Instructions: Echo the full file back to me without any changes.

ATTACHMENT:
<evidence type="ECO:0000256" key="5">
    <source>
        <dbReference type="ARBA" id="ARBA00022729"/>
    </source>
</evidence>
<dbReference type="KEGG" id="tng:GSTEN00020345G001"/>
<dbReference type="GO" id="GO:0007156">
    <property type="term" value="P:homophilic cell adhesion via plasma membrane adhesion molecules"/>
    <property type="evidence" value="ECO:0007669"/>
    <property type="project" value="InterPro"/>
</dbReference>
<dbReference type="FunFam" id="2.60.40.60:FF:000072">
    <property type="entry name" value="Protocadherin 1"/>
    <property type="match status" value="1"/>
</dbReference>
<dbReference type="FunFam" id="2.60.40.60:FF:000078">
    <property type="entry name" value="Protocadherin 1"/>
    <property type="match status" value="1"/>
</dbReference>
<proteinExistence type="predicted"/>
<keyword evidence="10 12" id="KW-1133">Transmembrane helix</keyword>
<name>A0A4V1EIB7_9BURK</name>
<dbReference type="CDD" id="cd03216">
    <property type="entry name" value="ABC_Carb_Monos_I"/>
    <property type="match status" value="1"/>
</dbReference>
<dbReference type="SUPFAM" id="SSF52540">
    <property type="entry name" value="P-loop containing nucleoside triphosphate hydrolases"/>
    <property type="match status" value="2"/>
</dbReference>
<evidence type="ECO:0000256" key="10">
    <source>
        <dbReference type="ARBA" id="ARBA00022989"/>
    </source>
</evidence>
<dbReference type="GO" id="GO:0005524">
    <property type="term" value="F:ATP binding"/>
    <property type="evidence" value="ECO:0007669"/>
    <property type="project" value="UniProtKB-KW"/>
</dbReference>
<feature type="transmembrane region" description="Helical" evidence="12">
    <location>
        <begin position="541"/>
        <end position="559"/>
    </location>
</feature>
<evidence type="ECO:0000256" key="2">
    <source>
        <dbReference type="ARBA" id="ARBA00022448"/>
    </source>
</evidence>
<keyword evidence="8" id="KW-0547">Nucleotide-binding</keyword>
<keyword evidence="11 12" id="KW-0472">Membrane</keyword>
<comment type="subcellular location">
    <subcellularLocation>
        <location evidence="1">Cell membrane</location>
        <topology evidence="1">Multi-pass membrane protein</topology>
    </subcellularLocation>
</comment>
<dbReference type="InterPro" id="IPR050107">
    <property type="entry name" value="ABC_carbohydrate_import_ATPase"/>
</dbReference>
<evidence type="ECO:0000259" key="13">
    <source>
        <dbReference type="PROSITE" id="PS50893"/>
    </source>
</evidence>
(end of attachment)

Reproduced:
<evidence type="ECO:0000256" key="5">
    <source>
        <dbReference type="ARBA" id="ARBA00022729"/>
    </source>
</evidence>
<dbReference type="KEGG" id="tng:GSTEN00020345G001"/>
<dbReference type="GO" id="GO:0007156">
    <property type="term" value="P:homophilic cell adhesion via plasma membrane adhesion molecules"/>
    <property type="evidence" value="ECO:0007669"/>
    <property type="project" value="InterPro"/>
</dbReference>
<dbReference type="FunFam" id="2.60.40.60:FF:000072">
    <property type="entry name" value="Protocadherin 1"/>
    <property type="match status" value="1"/>
</dbReference>
<dbReference type="FunFam" id="2.60.40.60:FF:000078">
    <property type="entry name" value="Protocadherin 1"/>
    <property type="match status" value="1"/>
</dbReference>
<proteinExistence type="predicted"/>
<keyword evidence="10 12" id="KW-1133">Transmembrane helix</keyword>
<name>A0A4V1EIB7_9BURK</name>
<dbReference type="CDD" id="cd03216">
    <property type="entry name" value="ABC_Carb_Monos_I"/>
    <property type="match status" value="1"/>
</dbReference>
<dbReference type="SUPFAM" id="SSF52540">
    <property type="entry name" value="P-loop containing nucleoside triphosphate hydrolases"/>
    <property type="match status" value="2"/>
</dbReference>
<evidence type="ECO:0000256" key="10">
    <source>
        <dbReference type="ARBA" id="ARBA00022989"/>
    </source>
</evidence>
<dbReference type="GO" id="GO:0005524">
    <property type="term" value="F:ATP binding"/>
    <property type="evidence" value="ECO:0007669"/>
    <property type="project" value="UniProtKB-KW"/>
</dbReference>
<feature type="transmembrane region" description="Helical" evidence="12">
    <location>
        <begin position="541"/>
        <end position="559"/>
    </location>
</feature>
<evidence type="ECO:0000256" key="2">
    <source>
        <dbReference type="ARBA" id="ARBA00022448"/>
    </source>
</evidence>
<keyword evidence="8" id="KW-0547">Nucleotide-binding</keyword>
<keyword evidence="11 12" id="KW-0472">Membrane</keyword>
<comment type="subcellular location">
    <subcellularLocation>
        <location evidence="1">Cell membrane</location>
        <topology evidence="1">Multi-pass membrane protein</topology>
    </subcellularLocation>
</comment>
<dbReference type="InterPro" id="IPR050107">
    <property type="entry name" value="ABC_carbohydrate_import_ATPase"/>
</dbReference>
<evidence type="ECO:0000259" key="13">
    <source>
        <dbReference type="PROSITE" id="PS50893"/>
    </source>
</evidence>